Mobility Hubs

We continue to collect public opinion on the four Mobility Hubs planned across Burlington. DowntownAldershot GOBurlington GO and Appleby GO.
I’ve attended many public meetings to listen to what residents have to say.
What do they think of the proposed concepts? Likes? Dislikes? There are a range of opinions dependent on a number of factors. Our younger residents are very supportive of more urban development while older residents prefer more traditional suburban development.
The next step on Downtown Mobility Hub is the Committee of the Whole workshop with the city council that will feature a presentation by our staff. That meeting is Thursday, September 28th at 1 pm.
I also encourage you to attend the Appleby Go Mobility Hub Concepts Public Open House on Wednesday October 11th at the Appleby Ice Centre.
No matter where you stand on the issue, your opinion is being heard and considered.

Waterfront Hotel Planning Study

On Thursday, September 14th, two community workshops were held at the Burlington Performing Arts Centre.
The public had the chance to study the preferred concepts for the site followed by small group discussions.
At these meetings, an emerging preferred concept was introduced along with the three original concepts used for the public survey. You can view the presentation here.
We are asking Burlington residents to continue engaging with us through this process. This is your city, your waterfront and your opinions matter. Staff will be delivering their recommendations in November. Stay tuned!

We Are An Engaging City

This is a proud moment for the City of Burlington. We have been named the Organization of the Year for being An Engaging City!
The award was handed out this month byInternational Association for Public Participation (IAP2) and it recognizes our mandate to consult and engage with residents in all matters. As one judge put it “Employees now ask how to engage — not whether”
Congratulations to the city staff, my colleagues on council and to the residents of Burlington!

Milton Logistics Hub Consultation

Canadian National Railway(CN) has chosen Milton as their preferred location to build a new logistics hub.
Currently, they are undergoing an environmental assessment to assess the project’s potential environmental and socio-economic effects.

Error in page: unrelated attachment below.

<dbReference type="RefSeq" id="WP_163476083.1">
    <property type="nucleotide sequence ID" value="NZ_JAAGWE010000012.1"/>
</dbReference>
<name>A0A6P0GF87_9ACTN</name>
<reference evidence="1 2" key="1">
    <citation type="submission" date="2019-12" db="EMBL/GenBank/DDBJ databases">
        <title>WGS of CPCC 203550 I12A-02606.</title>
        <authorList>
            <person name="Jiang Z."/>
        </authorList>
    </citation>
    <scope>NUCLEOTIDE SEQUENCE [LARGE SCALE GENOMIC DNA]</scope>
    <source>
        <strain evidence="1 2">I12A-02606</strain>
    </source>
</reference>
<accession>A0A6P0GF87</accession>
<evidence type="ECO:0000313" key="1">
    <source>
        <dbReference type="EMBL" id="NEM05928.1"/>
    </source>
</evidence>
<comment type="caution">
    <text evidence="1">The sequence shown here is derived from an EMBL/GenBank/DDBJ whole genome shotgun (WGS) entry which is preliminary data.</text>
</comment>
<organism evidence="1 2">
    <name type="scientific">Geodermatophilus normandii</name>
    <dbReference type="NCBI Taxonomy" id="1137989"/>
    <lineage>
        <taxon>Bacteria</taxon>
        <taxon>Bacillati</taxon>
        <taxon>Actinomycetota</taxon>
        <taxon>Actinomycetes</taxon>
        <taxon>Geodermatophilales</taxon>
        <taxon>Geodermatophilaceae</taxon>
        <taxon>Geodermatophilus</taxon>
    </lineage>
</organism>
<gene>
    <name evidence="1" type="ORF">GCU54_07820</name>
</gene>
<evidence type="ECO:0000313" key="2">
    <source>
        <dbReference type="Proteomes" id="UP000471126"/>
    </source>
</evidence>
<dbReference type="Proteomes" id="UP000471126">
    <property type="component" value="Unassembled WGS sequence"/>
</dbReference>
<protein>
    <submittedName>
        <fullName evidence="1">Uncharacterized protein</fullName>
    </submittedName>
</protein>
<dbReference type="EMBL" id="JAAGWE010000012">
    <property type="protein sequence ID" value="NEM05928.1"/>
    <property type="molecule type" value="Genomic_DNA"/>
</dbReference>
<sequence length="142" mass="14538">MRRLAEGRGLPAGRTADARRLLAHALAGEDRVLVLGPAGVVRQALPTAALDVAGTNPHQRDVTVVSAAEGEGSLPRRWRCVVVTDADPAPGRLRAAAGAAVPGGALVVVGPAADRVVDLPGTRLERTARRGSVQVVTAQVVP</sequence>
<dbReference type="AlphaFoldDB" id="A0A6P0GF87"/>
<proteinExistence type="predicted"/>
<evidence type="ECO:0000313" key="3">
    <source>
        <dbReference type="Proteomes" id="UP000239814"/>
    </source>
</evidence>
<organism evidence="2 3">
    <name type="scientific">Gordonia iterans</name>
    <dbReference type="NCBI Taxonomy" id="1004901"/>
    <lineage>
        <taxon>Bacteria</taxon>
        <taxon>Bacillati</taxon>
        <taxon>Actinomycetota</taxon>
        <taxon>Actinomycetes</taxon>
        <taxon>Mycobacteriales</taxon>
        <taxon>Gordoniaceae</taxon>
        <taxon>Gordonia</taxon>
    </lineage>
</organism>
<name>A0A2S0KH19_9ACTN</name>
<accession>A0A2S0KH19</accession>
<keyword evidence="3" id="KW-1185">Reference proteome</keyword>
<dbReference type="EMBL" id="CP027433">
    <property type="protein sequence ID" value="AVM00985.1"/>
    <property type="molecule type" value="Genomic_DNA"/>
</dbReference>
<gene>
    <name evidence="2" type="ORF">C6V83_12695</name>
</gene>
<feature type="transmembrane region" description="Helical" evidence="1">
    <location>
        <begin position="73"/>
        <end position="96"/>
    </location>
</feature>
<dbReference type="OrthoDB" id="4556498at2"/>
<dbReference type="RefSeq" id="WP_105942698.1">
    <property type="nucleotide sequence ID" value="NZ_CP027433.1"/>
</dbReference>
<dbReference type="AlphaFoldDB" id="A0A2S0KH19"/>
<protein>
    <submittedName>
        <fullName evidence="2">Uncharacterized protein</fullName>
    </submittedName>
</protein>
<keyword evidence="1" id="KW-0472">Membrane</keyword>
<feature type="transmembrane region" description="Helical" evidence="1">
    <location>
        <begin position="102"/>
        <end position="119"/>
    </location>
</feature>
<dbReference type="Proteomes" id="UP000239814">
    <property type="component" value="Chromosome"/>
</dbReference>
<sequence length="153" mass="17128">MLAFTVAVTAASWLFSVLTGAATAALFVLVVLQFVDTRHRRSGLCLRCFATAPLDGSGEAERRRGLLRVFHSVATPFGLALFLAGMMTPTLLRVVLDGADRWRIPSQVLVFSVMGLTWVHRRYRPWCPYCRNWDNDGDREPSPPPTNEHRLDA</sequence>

From September 18 to October 31, CN will be consulting with Halton Region residents about the proposed mitigation measures to reduce the effects of the Milton Logistics Hub on communities and the environment. Further information about the proposed Project and the fall consultation period is available at cnmilton.ca.

Love My Hood Block Party

Have you hosted your Love My Hood event this summer?
My neighbourhood had ours this month, and it was fantastic! Our organizer Mary managed to pull out all the stops.
We collected over 3800 canned goods for the Burlington Food Bank. Our goal was 2500. They estimated that our donation was worth over $10,000!  Thank you Fortinos for giving us a head start on donations.
I also wan to thank Dairy Queen, The Coop Wicked Chicken, Turtle Jacks and Frat’s Cucina who donate their time and food for the event.

What’s Happening Burlington?

Agendas, minutes and videos on standing committee and council meetings, as well as agendas and reports for upcoming meetings, are available online.
The next found of committee meetings begin on Monday September 25th.

First day of fall arrived Sept. 22! As we welcome fall, another round of great festivals and events are in the works! Take a look at our calendar for all the events in your area.

My Summer in a Nutshell

Our family on the beach at Hilton Head Island waiting for the eclipse.

I hope everybody had a great summer! Although the weather wasn’t as hot as I was expecting it to be, it was still fantastic nonetheless.

The highlight of this summer was celebrating my 60th birthday in Hilton Head Island, South Carolina with thirteen other family members. I read books, watched the eclipse with my family and even hit a few golf balls. The uniqueness of Hilton Head that attracts me is that they have the most stunning tree canopy I have seen anywhere.  The island has a tree ordinance that states that one cannot remove any tree unless you have permission from the city.  It truly is gorgeous.